Fear is a powerful motivator. That may be why opponents of Initiative 1098 so often call the measure “the camel’s nose under the tent” — the notion being that I-1098’s proposed income tax, which would affect only the wealthiest 1.2% of Washington residents, will eventually expand to cover all taxpayers.
But could this animal really get into the tent — or is the whole thing just a mirage made visible only because of heated debate?
The wording of I-1098 clearly anticipates the issue; it requires a vote of the people to adjust either the tax rates or income thresholds. So no camel there. But critics are quick to point out that under Washington’s constitution, two years after an initiative passes the legislature can amend any initiative with a majority vote.
Predicting the future behavior of legislators and/or voters is an inexact process, to put it mildly. But I think there are three reasons why I-1098 will remain a tax only on high incomes:
First: legislators have shown zero political will to even entertain the notion of an income tax in the recent past, let alone jump off a political cliff by voting to expand one. An income tax bill is introduced practically every legislative session. It goes nowhere. Even in the face of massive revenue shortfalls caused by the recession over the past 3 years, legislators voted for far more cuts ($5.2 billion worth) than tax increases ($800 million worth), and the latter were on soda, bottled water, candy and gum – hardly far-reaching or bold measures.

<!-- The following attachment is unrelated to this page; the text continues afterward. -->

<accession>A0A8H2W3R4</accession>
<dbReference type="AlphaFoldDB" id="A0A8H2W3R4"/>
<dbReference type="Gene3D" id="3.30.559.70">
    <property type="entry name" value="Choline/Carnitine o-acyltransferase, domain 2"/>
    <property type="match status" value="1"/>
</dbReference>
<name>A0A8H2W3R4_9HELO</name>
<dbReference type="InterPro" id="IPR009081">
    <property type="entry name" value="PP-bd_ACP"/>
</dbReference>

Second: Even if the legislature found the collective political will to amend I-1098, Washington’s initiative process means it’s unlikely that decision would go unchallenged. (In fact, that’s exactly what’s happening with the aforementioned taxes on soda/water/candy/gum.) That alone changes the political calculus for any elected official considering a vote to change I-1098.
Third: When the challenged measure shows up on the ballot, voters would have to approve it. Just imagine trying to convince a majority of Washington voters to expand a progressive tax on the wealthy down to cover themselves and an already struggling middle class. It’s unlikely to happen, to put it mildly.
There is simply very little political will in the legislature to raise taxes — which is why citizens have had to take matters into their own hands with Initiative 1098. And in the end, Washington voters will have the last word.
[h/t to erik@electionland]
Looking for more information about Initiative 1098? Visit the Economic Opportunity Institute website.
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